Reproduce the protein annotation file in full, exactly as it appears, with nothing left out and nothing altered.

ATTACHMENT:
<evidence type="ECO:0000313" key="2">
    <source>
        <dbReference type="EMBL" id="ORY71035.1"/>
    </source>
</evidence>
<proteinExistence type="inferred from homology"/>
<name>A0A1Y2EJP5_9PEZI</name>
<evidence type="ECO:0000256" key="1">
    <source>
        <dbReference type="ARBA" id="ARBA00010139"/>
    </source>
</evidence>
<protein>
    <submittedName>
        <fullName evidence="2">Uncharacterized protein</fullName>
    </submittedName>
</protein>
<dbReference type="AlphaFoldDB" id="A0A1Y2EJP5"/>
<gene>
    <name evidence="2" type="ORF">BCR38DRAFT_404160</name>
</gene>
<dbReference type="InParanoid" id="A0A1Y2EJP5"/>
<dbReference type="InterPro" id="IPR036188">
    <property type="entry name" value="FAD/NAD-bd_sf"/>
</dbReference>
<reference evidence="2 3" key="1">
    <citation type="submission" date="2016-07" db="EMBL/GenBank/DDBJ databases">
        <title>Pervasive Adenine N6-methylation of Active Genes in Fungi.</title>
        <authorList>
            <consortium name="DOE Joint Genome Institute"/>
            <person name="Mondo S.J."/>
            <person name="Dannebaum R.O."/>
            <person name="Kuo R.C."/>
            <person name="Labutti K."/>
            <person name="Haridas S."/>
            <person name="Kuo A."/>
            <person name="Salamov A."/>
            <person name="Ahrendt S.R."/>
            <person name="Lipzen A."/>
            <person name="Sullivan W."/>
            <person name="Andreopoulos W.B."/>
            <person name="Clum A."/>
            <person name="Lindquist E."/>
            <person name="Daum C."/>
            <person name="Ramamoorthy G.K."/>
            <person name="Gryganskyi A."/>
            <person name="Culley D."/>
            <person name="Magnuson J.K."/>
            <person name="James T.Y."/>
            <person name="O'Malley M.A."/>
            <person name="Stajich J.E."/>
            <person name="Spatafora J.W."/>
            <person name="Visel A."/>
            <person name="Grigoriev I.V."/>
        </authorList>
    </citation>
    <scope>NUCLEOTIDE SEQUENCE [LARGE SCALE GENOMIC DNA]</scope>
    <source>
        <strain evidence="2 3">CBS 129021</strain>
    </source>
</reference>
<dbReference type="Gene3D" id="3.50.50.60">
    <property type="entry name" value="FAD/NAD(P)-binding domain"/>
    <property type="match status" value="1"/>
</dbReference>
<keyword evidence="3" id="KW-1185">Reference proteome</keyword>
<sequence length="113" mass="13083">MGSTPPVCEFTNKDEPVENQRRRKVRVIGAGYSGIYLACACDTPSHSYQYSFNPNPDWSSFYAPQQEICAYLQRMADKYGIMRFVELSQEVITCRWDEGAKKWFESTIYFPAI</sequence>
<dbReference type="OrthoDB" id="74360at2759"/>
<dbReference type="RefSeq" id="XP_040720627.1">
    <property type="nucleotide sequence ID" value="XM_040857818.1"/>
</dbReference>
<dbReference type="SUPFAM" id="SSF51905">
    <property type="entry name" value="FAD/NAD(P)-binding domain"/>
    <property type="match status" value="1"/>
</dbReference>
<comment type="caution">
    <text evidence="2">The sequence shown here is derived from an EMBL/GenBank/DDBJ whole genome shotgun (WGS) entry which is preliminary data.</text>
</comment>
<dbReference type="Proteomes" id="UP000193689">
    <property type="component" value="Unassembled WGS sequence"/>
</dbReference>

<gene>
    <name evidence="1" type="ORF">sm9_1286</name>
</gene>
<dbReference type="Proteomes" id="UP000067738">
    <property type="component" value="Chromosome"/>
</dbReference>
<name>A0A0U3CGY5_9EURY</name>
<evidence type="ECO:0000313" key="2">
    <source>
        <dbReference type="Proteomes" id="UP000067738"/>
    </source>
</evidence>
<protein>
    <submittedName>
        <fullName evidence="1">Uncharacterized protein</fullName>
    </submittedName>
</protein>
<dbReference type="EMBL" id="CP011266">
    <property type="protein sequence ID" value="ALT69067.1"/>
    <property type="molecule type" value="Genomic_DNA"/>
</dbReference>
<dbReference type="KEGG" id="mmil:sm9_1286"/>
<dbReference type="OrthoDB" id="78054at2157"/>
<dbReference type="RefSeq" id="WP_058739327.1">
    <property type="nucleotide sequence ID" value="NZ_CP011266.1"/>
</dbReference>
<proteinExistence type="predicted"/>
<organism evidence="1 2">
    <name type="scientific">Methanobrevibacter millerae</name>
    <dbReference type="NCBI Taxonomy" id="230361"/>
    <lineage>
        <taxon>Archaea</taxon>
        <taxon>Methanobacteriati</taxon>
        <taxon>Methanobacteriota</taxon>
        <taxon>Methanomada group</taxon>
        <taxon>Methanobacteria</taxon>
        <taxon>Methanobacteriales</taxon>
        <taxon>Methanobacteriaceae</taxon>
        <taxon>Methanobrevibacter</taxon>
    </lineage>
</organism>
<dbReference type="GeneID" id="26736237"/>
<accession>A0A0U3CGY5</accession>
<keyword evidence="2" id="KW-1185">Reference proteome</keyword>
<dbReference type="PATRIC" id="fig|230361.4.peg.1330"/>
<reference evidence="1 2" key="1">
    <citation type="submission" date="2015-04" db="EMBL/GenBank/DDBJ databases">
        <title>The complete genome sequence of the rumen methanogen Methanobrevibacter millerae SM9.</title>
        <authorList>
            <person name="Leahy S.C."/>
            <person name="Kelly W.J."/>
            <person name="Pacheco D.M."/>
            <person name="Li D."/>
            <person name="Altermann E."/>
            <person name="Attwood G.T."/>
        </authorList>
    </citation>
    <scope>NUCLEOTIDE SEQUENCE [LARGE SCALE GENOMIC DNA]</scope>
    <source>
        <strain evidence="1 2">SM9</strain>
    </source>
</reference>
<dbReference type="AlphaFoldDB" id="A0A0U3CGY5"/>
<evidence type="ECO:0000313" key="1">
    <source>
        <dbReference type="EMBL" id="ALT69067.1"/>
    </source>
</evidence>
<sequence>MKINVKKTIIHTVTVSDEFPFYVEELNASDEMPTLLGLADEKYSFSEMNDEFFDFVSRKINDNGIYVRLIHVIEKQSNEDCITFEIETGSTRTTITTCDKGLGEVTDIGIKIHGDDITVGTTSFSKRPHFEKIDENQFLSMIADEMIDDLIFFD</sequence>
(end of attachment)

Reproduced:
<evidence type="ECO:0000313" key="2">
    <source>
        <dbReference type="EMBL" id="ORY71035.1"/>
    </source>
</evidence>
<proteinExistence type="inferred from homology"/>
<name>A0A1Y2EJP5_9PEZI</name>
<evidence type="ECO:0000256" key="1">
    <source>
        <dbReference type="ARBA" id="ARBA00010139"/>
    </source>
</evidence>
<protein>
    <submittedName>
        <fullName evidence="2">Uncharacterized protein</fullName>
    </submittedName>
</protein>
<dbReference type="AlphaFoldDB" id="A0A1Y2EJP5"/>
<gene>
    <name evidence="2" type="ORF">BCR38DRAFT_404160</name>
</gene>
<dbReference type="InParanoid" id="A0A1Y2EJP5"/>
<dbReference type="InterPro" id="IPR036188">
    <property type="entry name" value="FAD/NAD-bd_sf"/>
</dbReference>
<reference evidence="2 3" key="1">
    <citation type="submission" date="2016-07" db="EMBL/GenBank/DDBJ databases">
        <title>Pervasive Adenine N6-methylation of Active Genes in Fungi.</title>
        <authorList>
            <consortium name="DOE Joint Genome Institute"/>
            <person name="Mondo S.J."/>
            <person name="Dannebaum R.O."/>
            <person name="Kuo R.C."/>
            <person name="Labutti K."/>
            <person name="Haridas S."/>
            <person name="Kuo A."/>
            <person name="Salamov A."/>
            <person name="Ahrendt S.R."/>
            <person name="Lipzen A."/>
            <person name="Sullivan W."/>
            <person name="Andreopoulos W.B."/>
            <person name="Clum A."/>
            <person name="Lindquist E."/>
            <person name="Daum C."/>
            <person name="Ramamoorthy G.K."/>
            <person name="Gryganskyi A."/>
            <person name="Culley D."/>
            <person name="Magnuson J.K."/>
            <person name="James T.Y."/>
            <person name="O'Malley M.A."/>
            <person name="Stajich J.E."/>
            <person name="Spatafora J.W."/>
            <person name="Visel A."/>
            <person name="Grigoriev I.V."/>
        </authorList>
    </citation>
    <scope>NUCLEOTIDE SEQUENCE [LARGE SCALE GENOMIC DNA]</scope>
    <source>
        <strain evidence="2 3">CBS 129021</strain>
    </source>
</reference>
<dbReference type="Gene3D" id="3.50.50.60">
    <property type="entry name" value="FAD/NAD(P)-binding domain"/>
    <property type="match status" value="1"/>
</dbReference>
<keyword evidence="3" id="KW-1185">Reference proteome</keyword>
<sequence length="113" mass="13083">MGSTPPVCEFTNKDEPVENQRRRKVRVIGAGYSGIYLACACDTPSHSYQYSFNPNPDWSSFYAPQQEICAYLQRMADKYGIMRFVELSQEVITCRWDEGAKKWFESTIYFPAI</sequence>
<dbReference type="OrthoDB" id="74360at2759"/>
<dbReference type="RefSeq" id="XP_040720627.1">
    <property type="nucleotide sequence ID" value="XM_040857818.1"/>
</dbReference>
<dbReference type="SUPFAM" id="SSF51905">
    <property type="entry name" value="FAD/NAD(P)-binding domain"/>
    <property type="match status" value="1"/>
</dbReference>
<comment type="caution">
    <text evidence="2">The sequence shown here is derived from an EMBL/GenBank/DDBJ whole genome shotgun (WGS) entry which is preliminary data.</text>
</comment>
<dbReference type="Proteomes" id="UP000193689">
    <property type="component" value="Unassembled WGS sequence"/>
</dbReference>

<gene>
    <name evidence="1" type="ORF">sm9_1286</name>
</gene>
<dbReference type="Proteomes" id="UP000067738">
    <property type="component" value="Chromosome"/>
</dbReference>
<name>A0A0U3CGY5_9EURY</name>
<evidence type="ECO:0000313" key="2">
    <source>
        <dbReference type="Proteomes" id="UP000067738"/>
    </source>
</evidence>
<protein>
    <submittedName>
        <fullName evidence="1">Uncharacterized protein</fullName>
    </submittedName>
</protein>
<dbReference type="EMBL" id="CP011266">
    <property type="protein sequence ID" value="ALT69067.1"/>
    <property type="molecule type" value="Genomic_DNA"/>
</dbReference>
<dbReference type="KEGG" id="mmil:sm9_1286"/>
<dbReference type="OrthoDB" id="78054at2157"/>
<dbReference type="RefSeq" id="WP_058739327.1">
    <property type="nucleotide sequence ID" value="NZ_CP011266.1"/>
</dbReference>
<proteinExistence type="predicted"/>
<organism evidence="1 2">
    <name type="scientific">Methanobrevibacter millerae</name>
    <dbReference type="NCBI Taxonomy" id="230361"/>
    <lineage>
        <taxon>Archaea</taxon>
        <taxon>Methanobacteriati</taxon>
        <taxon>Methanobacteriota</taxon>
        <taxon>Methanomada group</taxon>
        <taxon>Methanobacteria</taxon>
        <taxon>Methanobacteriales</taxon>
        <taxon>Methanobacteriaceae</taxon>
        <taxon>Methanobrevibacter</taxon>
    </lineage>
</organism>
<dbReference type="GeneID" id="26736237"/>
<accession>A0A0U3CGY5</accession>
<keyword evidence="2" id="KW-1185">Reference proteome</keyword>
<dbReference type="PATRIC" id="fig|230361.4.peg.1330"/>
<reference evidence="1 2" key="1">
    <citation type="submission" date="2015-04" db="EMBL/GenBank/DDBJ databases">
        <title>The complete genome sequence of the rumen methanogen Methanobrevibacter millerae SM9.</title>
        <authorList>
            <person name="Leahy S.C."/>
            <person name="Kelly W.J."/>
            <person name="Pacheco D.M."/>
            <person name="Li D."/>
            <person name="Altermann E."/>
            <person name="Attwood G.T."/>
        </authorList>
    </citation>
    <scope>NUCLEOTIDE SEQUENCE [LARGE SCALE GENOMIC DNA]</scope>
    <source>
        <strain evidence="1 2">SM9</strain>
    </source>
</reference>
<dbReference type="AlphaFoldDB" id="A0A0U3CGY5"/>
<evidence type="ECO:0000313" key="1">
    <source>
        <dbReference type="EMBL" id="ALT69067.1"/>
    </source>
</evidence>
<sequence>MKINVKKTIIHTVTVSDEFPFYVEELNASDEMPTLLGLADEKYSFSEMNDEFFDFVSRKINDNGIYVRLIHVIEKQSNEDCITFEIETGSTRTTITTCDKGLGEVTDIGIKIHGDDITVGTTSFSKRPHFEKIDENQFLSMIADEMIDDLIFFD</sequence>